Cytomegalovirus in pregnancy and the neonate

F1000Res. 2017 Feb 14:6:138. doi: 10.12688/f1000research.10276.1. eCollection 2017.


Congenital cytomegalovirus (CMV) remains a leading cause of disability in children. Understanding the pathogenesis of infection from the mother via the placenta to the neonate is crucial if we are to produce new interventions and provide supportive mechanisms to improve the outcome of congenitally infected children. In recent years, some major goals have been achieved, including the diagnosis of primary maternal CMV infection in pregnant women by using the anti-CMV IgG avidity test and the diagnosis and prognosis of foetal CMV infection by using polymerase chain reaction real-time tests to detect and quantify the virus in amniotic fluid. This review summarises recent advances in our understanding and highlights where challenges remain, especially in vaccine development and anti-viral therapy of the pregnant woman and the neonate. Currently, no therapeutic options during pregnancy are available except those undergoing clinical trials, whereas valganciclovir treatment is recommended for congenitally infected neonates with moderately to severely symptomatic disease.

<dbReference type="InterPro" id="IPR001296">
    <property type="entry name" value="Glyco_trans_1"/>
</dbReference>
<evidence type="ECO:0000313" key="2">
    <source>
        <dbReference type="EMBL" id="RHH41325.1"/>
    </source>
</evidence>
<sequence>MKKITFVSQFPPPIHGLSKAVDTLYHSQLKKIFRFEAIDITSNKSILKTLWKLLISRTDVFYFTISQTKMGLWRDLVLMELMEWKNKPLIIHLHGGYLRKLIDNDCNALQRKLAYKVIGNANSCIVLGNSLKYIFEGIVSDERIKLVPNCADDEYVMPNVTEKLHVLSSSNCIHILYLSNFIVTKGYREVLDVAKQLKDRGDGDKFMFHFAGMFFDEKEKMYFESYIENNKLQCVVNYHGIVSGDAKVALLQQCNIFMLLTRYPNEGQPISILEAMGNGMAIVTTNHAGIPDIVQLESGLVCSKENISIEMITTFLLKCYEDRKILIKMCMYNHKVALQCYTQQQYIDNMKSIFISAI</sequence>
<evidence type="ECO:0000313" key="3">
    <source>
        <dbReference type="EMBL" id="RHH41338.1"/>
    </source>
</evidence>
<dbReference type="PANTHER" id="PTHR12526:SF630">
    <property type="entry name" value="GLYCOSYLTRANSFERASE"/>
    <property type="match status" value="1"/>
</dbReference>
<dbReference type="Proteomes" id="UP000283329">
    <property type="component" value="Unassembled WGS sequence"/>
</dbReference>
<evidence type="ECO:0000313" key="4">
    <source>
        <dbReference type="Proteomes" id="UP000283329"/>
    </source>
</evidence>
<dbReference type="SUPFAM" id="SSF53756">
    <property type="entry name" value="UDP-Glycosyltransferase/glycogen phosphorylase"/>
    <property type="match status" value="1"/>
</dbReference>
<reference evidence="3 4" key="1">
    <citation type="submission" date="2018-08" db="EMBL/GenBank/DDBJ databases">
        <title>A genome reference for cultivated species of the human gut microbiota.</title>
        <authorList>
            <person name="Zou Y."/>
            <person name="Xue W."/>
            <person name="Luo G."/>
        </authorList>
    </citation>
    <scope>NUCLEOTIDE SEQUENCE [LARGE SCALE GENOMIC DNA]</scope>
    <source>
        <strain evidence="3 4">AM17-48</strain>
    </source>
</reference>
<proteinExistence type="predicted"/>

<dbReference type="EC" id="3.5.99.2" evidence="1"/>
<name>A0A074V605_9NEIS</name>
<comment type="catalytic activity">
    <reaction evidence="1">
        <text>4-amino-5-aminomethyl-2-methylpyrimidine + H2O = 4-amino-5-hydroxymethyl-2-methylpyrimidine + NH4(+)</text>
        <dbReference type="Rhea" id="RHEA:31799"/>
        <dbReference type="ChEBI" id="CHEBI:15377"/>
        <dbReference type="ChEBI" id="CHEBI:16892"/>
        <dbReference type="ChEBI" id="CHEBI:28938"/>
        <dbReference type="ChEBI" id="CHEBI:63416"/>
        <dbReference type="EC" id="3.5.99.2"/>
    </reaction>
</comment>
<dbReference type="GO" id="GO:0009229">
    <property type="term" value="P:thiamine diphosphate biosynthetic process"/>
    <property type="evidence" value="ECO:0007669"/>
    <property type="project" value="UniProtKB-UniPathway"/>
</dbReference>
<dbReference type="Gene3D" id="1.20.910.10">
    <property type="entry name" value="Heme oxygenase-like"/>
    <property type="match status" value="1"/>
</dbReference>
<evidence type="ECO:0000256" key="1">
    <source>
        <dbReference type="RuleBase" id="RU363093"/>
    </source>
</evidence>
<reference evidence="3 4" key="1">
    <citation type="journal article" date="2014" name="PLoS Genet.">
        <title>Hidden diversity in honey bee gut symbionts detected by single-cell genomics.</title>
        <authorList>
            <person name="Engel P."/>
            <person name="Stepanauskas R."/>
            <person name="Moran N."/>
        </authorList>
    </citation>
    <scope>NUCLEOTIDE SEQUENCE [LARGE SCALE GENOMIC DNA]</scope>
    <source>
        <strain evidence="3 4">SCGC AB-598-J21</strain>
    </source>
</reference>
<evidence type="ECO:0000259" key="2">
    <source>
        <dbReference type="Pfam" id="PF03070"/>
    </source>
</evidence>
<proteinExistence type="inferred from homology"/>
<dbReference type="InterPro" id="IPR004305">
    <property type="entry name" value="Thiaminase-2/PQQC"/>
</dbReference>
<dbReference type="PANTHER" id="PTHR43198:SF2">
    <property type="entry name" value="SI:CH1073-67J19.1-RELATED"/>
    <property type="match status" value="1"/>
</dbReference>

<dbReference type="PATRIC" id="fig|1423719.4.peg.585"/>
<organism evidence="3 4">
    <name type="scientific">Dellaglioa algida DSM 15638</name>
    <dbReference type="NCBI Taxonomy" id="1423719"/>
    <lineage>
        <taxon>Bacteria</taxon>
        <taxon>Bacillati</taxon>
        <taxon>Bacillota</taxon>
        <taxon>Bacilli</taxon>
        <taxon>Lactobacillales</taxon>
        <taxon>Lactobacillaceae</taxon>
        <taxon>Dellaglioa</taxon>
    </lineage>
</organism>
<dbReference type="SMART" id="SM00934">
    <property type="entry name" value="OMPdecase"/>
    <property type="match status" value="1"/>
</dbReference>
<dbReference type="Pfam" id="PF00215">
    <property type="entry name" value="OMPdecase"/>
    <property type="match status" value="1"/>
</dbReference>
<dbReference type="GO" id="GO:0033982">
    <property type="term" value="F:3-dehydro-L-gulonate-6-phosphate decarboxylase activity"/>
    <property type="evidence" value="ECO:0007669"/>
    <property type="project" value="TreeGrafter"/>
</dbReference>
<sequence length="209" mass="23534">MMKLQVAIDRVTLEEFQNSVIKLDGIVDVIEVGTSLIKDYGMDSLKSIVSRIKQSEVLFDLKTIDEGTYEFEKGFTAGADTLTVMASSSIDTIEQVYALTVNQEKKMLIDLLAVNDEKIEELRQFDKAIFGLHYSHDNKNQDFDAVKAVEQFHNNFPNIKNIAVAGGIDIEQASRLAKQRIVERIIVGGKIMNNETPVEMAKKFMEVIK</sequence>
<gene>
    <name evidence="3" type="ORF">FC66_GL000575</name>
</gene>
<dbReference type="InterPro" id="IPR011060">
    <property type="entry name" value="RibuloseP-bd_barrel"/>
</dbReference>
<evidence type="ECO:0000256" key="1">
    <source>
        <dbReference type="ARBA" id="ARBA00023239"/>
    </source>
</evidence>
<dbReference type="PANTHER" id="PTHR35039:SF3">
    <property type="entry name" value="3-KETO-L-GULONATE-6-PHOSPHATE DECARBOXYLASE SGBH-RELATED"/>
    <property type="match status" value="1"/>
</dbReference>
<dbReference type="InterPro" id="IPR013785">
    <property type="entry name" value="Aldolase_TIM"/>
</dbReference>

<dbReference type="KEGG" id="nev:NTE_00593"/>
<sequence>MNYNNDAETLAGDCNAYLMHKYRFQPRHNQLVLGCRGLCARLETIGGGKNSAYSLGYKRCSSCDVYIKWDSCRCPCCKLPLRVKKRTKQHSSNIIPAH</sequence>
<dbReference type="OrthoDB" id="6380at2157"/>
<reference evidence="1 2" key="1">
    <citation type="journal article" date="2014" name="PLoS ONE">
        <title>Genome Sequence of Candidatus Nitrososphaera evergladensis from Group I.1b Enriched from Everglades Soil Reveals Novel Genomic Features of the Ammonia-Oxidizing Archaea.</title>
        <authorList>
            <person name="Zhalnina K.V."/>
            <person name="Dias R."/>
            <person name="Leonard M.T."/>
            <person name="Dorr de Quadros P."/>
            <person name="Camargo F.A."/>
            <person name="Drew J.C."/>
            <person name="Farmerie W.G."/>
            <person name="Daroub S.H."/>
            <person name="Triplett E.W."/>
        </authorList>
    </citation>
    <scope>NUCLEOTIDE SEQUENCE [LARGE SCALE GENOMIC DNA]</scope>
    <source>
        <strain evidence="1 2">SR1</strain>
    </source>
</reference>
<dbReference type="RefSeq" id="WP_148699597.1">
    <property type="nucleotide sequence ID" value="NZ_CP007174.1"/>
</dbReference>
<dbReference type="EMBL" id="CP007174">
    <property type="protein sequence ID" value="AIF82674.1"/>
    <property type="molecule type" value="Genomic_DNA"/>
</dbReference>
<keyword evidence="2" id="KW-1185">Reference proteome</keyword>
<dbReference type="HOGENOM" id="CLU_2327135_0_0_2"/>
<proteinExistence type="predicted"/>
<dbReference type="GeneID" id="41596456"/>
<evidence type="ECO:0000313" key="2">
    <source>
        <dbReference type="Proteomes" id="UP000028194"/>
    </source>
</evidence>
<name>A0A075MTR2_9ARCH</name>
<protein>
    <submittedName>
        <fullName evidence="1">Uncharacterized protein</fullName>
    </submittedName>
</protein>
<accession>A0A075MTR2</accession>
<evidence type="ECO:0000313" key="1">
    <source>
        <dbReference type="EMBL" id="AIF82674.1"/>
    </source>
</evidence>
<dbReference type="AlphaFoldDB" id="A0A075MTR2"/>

Keywords: antiviral therapy; cytomegalovirus; pathogenesis; pregnancy.

Publication types

  • Review

Grants and funding

The author(s) declared that no grants were involved in supporting this work.